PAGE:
It’s good to be in the travel experience business these days. While the tours and activities market has lagged behind airline and hotel bookings in the digital realm, it’s starting to catch up. In fact, it’s growing faster than the total travel market, according to travel-market research company Phocuswright. Phocuswright has predicted that by next year, the overall tours and activities segment will grow to $183 billion.
That presents a clear opportunity not only for tour and activity operators, but for a number of businesses operating in the travel space. We recently dug into this growing market by partnering with Greenberg, Inc. to better understand traveler behavior across the U.S., U.K., France, and Germany.
How travelers search
Compared to other travel industry segments, the experiences space is still a fragmented market. While travelers generally know what to expect when purchasing an airplane seat or hotel room, tour and activity companies run the gamut from mom-and-pop operations with bare-bones websites to well-known brands that make booking easy.
As is often the case when people want to feel confident about their purchases, they turn to search.
Greenberg research shows that in the 12 weeks leading up to a trip, there are 3X more experiences searches than hotel searches and 8X more experiences searches than air searches.1 And while hotel, air, and car bookings peak six weeks prior to a trip, Greenberg found that experience searches remain stable in volume throughout the 12 weeks leading up to a trip.
Whatever they’re searching for, each one of these moments is an opportunity to engage with travelers. Even if you are selling a room reservation, find opportunities to highlight the experiences that people are seeking out rather than simply the hotel room or flight prices, much like Booking.com has done with its latest campaign.
We also see travelers increasingly turning to videos to research what they’re going to get before they purchase. Savvy brands like Expedia are regularly uploading robust video content — like this video dedicated to Yellowstone National Park — on its YouTube channel for this audience to engage with.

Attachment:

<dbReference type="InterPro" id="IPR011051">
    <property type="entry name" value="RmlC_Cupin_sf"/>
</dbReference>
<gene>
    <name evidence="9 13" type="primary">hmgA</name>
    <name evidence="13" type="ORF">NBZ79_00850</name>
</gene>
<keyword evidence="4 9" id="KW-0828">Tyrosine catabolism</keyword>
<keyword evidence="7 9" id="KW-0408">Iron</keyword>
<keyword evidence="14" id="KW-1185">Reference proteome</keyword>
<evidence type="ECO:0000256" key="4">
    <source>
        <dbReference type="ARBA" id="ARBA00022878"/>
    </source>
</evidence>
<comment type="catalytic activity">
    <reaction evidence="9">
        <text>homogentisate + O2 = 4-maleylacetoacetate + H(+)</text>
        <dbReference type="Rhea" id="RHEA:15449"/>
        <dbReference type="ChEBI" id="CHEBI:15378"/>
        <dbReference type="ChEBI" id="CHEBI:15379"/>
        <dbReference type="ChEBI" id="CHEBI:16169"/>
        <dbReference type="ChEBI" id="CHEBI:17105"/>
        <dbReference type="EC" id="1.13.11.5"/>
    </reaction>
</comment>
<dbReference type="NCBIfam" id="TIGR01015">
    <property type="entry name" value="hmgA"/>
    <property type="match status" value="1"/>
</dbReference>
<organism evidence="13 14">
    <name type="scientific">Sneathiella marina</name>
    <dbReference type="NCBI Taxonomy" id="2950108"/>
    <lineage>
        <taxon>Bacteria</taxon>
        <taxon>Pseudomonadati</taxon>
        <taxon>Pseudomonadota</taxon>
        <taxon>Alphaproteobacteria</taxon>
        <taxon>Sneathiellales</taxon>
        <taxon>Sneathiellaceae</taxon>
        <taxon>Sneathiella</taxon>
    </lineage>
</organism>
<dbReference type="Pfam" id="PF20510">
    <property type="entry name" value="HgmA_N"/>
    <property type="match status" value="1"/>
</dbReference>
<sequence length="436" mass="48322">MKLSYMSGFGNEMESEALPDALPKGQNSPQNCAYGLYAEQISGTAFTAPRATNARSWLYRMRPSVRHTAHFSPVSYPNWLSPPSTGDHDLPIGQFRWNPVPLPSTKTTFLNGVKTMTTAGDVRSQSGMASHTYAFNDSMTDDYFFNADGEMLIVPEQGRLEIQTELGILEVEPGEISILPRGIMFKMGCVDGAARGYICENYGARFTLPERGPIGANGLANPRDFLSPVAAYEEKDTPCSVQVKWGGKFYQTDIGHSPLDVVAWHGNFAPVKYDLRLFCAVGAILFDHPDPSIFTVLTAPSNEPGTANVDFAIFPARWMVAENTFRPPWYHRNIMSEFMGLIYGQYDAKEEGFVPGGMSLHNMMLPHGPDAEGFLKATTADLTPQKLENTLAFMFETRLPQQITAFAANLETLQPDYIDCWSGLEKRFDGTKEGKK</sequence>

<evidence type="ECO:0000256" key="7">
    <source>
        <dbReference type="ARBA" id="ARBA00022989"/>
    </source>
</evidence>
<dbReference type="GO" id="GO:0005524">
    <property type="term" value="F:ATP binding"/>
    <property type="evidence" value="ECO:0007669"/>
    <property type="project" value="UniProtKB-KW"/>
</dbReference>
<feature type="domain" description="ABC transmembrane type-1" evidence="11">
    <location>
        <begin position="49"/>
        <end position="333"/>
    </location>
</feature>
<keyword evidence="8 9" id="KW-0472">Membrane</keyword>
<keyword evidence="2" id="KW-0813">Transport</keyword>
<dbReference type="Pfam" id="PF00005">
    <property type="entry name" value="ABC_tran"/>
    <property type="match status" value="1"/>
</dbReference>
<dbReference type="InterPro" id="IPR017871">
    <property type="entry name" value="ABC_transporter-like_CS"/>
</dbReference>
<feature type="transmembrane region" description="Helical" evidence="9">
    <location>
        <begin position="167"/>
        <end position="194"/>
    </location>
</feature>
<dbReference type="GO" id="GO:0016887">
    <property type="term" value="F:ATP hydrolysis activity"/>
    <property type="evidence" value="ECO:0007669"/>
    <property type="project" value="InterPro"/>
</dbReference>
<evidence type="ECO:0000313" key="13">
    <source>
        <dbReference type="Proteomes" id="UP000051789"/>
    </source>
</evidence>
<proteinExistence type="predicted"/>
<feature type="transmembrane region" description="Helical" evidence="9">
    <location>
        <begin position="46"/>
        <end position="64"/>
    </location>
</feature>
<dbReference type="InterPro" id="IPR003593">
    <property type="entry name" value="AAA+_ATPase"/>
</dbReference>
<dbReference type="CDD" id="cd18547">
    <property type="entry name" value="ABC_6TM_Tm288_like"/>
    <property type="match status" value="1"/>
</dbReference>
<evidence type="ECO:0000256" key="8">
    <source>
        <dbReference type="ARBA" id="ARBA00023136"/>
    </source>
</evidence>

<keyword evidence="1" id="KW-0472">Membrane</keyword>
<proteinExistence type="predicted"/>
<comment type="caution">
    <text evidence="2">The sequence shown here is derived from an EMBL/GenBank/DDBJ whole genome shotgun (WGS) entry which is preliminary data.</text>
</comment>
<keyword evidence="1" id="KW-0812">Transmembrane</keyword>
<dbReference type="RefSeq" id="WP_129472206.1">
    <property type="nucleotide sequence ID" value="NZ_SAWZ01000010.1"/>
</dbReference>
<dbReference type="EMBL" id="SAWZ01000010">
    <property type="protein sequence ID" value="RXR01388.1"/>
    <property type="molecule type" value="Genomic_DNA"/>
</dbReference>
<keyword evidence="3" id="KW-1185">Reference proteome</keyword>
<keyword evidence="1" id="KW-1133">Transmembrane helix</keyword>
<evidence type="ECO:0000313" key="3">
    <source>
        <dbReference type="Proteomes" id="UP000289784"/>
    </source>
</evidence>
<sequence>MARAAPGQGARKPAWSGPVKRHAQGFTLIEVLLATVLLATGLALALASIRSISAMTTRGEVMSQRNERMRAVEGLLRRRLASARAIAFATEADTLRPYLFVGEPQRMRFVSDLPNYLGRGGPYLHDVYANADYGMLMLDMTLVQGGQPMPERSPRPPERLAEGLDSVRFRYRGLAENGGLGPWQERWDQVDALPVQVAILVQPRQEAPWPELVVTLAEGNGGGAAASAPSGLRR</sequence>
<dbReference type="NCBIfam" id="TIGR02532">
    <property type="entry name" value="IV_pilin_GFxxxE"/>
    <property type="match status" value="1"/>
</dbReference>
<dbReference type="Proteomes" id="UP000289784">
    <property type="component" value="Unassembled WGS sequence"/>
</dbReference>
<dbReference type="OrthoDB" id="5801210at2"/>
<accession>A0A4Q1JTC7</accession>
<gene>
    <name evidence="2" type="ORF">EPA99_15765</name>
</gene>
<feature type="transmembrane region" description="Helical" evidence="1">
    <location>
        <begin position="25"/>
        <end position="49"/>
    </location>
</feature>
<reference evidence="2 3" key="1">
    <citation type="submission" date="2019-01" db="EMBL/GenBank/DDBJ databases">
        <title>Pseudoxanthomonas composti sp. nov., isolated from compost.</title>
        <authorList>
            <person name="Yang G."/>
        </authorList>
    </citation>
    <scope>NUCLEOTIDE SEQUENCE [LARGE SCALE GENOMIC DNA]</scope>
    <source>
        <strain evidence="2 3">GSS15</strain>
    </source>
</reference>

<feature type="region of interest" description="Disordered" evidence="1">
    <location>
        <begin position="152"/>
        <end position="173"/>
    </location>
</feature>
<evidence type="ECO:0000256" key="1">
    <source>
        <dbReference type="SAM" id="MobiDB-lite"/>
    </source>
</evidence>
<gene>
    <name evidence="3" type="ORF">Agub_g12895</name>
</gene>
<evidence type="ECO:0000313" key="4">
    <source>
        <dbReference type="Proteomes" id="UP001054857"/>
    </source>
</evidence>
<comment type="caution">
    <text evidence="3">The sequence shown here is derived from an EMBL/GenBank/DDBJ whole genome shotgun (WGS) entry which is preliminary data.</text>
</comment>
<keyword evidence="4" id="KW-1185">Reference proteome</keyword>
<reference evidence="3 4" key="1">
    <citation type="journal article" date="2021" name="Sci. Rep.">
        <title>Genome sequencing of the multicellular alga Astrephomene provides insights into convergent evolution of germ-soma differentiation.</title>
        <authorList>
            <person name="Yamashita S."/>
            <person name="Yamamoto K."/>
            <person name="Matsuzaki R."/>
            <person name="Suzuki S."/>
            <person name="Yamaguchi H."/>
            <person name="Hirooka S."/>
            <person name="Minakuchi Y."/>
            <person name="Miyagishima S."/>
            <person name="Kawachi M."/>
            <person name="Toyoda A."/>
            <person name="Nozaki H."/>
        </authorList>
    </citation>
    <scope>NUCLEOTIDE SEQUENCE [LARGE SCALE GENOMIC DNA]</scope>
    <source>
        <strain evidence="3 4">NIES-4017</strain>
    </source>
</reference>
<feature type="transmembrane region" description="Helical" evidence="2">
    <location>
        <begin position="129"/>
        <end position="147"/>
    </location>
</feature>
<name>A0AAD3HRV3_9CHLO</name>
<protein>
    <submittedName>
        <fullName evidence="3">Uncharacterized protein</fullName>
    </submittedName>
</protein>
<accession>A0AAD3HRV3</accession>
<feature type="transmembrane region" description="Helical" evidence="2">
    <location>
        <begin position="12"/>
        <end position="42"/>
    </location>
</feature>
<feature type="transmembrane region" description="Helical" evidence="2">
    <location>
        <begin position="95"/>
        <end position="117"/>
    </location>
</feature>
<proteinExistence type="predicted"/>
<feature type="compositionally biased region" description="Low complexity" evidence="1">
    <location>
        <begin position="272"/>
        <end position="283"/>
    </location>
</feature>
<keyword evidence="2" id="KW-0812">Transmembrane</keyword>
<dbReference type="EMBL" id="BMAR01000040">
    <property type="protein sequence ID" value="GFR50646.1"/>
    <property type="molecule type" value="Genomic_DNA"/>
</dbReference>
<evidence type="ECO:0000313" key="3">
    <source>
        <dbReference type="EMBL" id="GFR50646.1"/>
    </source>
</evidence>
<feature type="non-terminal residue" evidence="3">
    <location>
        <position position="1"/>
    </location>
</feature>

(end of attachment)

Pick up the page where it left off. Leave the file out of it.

Planners vs in-destination bookers
The research also revealed some interesting differences between the types of travelers. We found that travelers who book their activities ahead of their trip spend 47% more on lodging and 81% more on transportation than those who wait to book in destination,2 making them a valuable audience, especially for companies like online travel agencies that sell across multiple categories.
But almost half of experiences bookings — 48% — are happening once travelers arrive at their destination.3 And the majority of those in-destination searches happen on mobile. Greenberg analyzed over a thousand travelers’ online behavior and found that searches for activities are happening across devices in the three months prior to a trip, but shift significantly to 54% mobile when travelers are in-destination.4
Put another way, while mobile presence and UX is critical in all segments of travel, if you fumble in the experiences segment, you risk missing half of online bookings.
Closer to home
The final untapped opportunity is to capture a greater share of the traveler’s wallet, even when they aren’t traveling. In fact, mobile searches for “things to do/activities” + “near me” have seen a 6X increase over the last two years.5 This makes it clear that tours and activities marketers shouldn’t neglect those in their immediate vicinity. If you are selling museum tickets or food experiences, consider widening the scope of audiences you target beyond the travel audience.
Even companies associated with destination travel can get in on this. While Airbnb has been expanding from a home-sharing service to a full-fledged travel company, it has also been exploring experiences that could be equally appealing to locals on a date night as to travelers.
Ultimately, the tours and activities segment isn’t just a passing trend in travel. The experiences themselves are the reason people travel. This translates into opportunities for marketers to gain a bigger share of the travel pie.